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Halcot, writing also upon the Master of the Sentences, leaves the Matter a little more at large, for he says, “ The '" Layman, as it may fometimes happen, worshipperh “ a Water that is not consecrate, this Faith is sufficient “ unto him to his Salvation, and yet it is a falfe Faith, *5 and erróneous.

Halcot was not a Man of the least Learning among them, yet to uphold the Error that he had once taken in Hand to defend, was driven to confefs, that a Man may merit at God's Hand by an erroneous and false Faith, yea, altho' he worship the Devil.

This is the certainty of the Adoration of the Hoft, which the Church of Rome holds necessary to Salvation. In the highest and most heavenly Part of Religion; that is, in the worshiping of God, they themselves know not what they do. And notwithstanding what these fame Doctors say. If a Man be doubtful, and for all his Doubt, adores the Host with the highest Worship which is due to God only; even with this reserve, “ If thou art Chrift “ I adore thee;" This Consideration or Reserve, doth not exempt him from the Crime of gross Idolatry: For to what purpose is the Condition, whether it be tacit or express’d, " I adore thee, if thou art Christ,” be. cause he actually adores it, whether it be fo or not. But what's inexcusable in these massing Priests is

, that without the Authority of the Word of God, without the Authority of the holy Fathers, without any Example of Antiquity, but by Artifice and Fraud, the People are made, not only to worship the facramental Bread as God; But they also carry the lame through the Streets and high Ways, wheresoever they travel; (as in old Times the Persian's Fire, and the Reliques of the Goddess Isis were folemnly carry'd in Proceífion) and have brought the Sacrament of Christ to be used as a Stage play, and a Solemn Sight.

If the Christians of the primitive Church, faith a lear- . ned Author, had believed as thesë Romish Doctors do; they had furnished the Heathens with specious Pretences to excuse the Idolatry of their Image-worihip, and to

the Christians those very Arguments, which they had made use of, agaiast them. As for Instance,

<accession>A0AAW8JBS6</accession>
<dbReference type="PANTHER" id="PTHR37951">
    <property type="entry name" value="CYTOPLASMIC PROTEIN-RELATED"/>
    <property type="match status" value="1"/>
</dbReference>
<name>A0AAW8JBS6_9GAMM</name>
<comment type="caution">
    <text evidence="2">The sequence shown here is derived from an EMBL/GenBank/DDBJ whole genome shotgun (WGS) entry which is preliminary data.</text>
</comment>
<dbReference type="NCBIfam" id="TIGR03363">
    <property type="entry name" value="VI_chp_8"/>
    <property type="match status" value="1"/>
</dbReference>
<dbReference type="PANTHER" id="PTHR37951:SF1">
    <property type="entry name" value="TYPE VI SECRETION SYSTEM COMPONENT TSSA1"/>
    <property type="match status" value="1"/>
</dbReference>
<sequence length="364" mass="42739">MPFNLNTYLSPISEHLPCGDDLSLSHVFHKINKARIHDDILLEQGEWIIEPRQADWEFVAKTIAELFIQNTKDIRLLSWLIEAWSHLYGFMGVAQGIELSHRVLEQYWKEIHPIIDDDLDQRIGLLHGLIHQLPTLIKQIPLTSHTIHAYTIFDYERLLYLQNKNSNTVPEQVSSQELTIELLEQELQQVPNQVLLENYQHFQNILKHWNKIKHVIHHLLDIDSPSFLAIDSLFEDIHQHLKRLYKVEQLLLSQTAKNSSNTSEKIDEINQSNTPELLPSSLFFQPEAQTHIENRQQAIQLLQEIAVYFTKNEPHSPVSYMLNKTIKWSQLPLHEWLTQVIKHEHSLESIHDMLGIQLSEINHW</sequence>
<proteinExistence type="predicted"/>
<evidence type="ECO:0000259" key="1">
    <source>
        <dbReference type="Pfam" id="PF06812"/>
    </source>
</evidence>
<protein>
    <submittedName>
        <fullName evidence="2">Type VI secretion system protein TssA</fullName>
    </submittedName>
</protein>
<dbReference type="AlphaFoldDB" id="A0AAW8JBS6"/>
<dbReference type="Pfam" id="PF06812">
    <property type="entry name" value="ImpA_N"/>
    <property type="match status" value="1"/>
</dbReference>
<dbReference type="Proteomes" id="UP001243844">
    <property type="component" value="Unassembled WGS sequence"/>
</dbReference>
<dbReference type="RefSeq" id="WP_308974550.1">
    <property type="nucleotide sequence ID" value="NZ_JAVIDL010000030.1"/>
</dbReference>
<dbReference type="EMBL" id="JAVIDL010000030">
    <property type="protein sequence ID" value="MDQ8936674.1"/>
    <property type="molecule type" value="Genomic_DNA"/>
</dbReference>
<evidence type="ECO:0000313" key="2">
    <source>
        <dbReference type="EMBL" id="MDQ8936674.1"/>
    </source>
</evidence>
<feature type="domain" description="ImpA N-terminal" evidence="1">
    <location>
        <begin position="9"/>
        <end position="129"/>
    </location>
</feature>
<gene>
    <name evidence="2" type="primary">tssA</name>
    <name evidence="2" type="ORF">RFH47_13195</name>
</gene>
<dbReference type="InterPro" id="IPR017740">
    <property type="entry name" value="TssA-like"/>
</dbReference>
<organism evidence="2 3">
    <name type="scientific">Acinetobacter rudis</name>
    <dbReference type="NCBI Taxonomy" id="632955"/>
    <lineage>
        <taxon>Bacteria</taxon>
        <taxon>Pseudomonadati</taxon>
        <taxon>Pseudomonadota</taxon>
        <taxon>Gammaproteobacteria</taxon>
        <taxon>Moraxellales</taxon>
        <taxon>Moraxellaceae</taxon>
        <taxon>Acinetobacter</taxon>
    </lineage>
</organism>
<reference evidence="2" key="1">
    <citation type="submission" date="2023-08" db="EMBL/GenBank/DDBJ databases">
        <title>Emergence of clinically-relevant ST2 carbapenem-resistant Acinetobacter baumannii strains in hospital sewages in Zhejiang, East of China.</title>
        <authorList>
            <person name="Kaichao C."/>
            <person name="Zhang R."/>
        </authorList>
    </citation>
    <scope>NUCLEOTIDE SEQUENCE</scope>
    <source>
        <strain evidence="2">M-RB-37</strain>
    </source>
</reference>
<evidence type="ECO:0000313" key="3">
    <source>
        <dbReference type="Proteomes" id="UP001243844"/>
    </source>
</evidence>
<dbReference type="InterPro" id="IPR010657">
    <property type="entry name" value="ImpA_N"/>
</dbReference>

retort upon

ift, The Heathens did maintain, that their Idols were compos'd of cwo Things, that is, of a. visible Image, and an invisible Deity dwelling in it. (a) “ They bring “ their Gods, says St. Chryfoftom, into their base Images “ of Wood and Stone, and shut them up there as in a Pri« son.” And so fays Arnobius, (b) “ Your Gods dwell « in Plaifter and bak'd Earth; and that to make these Ma“ terials more venerable, they suffer themselves to be • shut up, and remain hid, and detain'd in an obscure « Prison."

Now, might not the Heathens have justly reply'd to the antient Christians, it they believed what the Romish Doctors do now-a-days? And do not you believe the very> fame of your Hoft, that it is composed of two Things, that is, of the visible Species of Bread, and the invisible Body of Christ, which is hid under the Species ? Doth not your Christ dwell in baked Dough! And to make a Piece of Bread more venerable, doch he not suffer himself to be shut up? and doth he not remain hid, as in a Prison ?

2dly, The Heathens held, that Consecration was the Means, whereby the Deity which they ador’d, was made . present in the image. So Tertullian faith, (c) I find

nothing to objcct against Images, but that the Matter “ of them

is such as our Frying-pans and Kettles are made " of, which changeth its State by Consecration.” And, Minutius Felix speaks thus of a Pagan Image, “ Behod “ it is mettled, forged, fashioned, and yet it is not God: “ Behold it isgilded, finished, erected, and yet it is not “ God: Behold it is adorned, consecrated, and worship“ ed, and then it is God.” And, Arnobius faith,

“ Dedication or Consecration makes them dwell in Images, they retule not to dwell in Habitations of Earth, or rather, being forced to go into thein by the

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(a) Chryf. in Theodoret. in Atrep. (b) Arnob. Lib. 6. (c) Apolog. Cap. 12. (d) Lib. 6. D

Right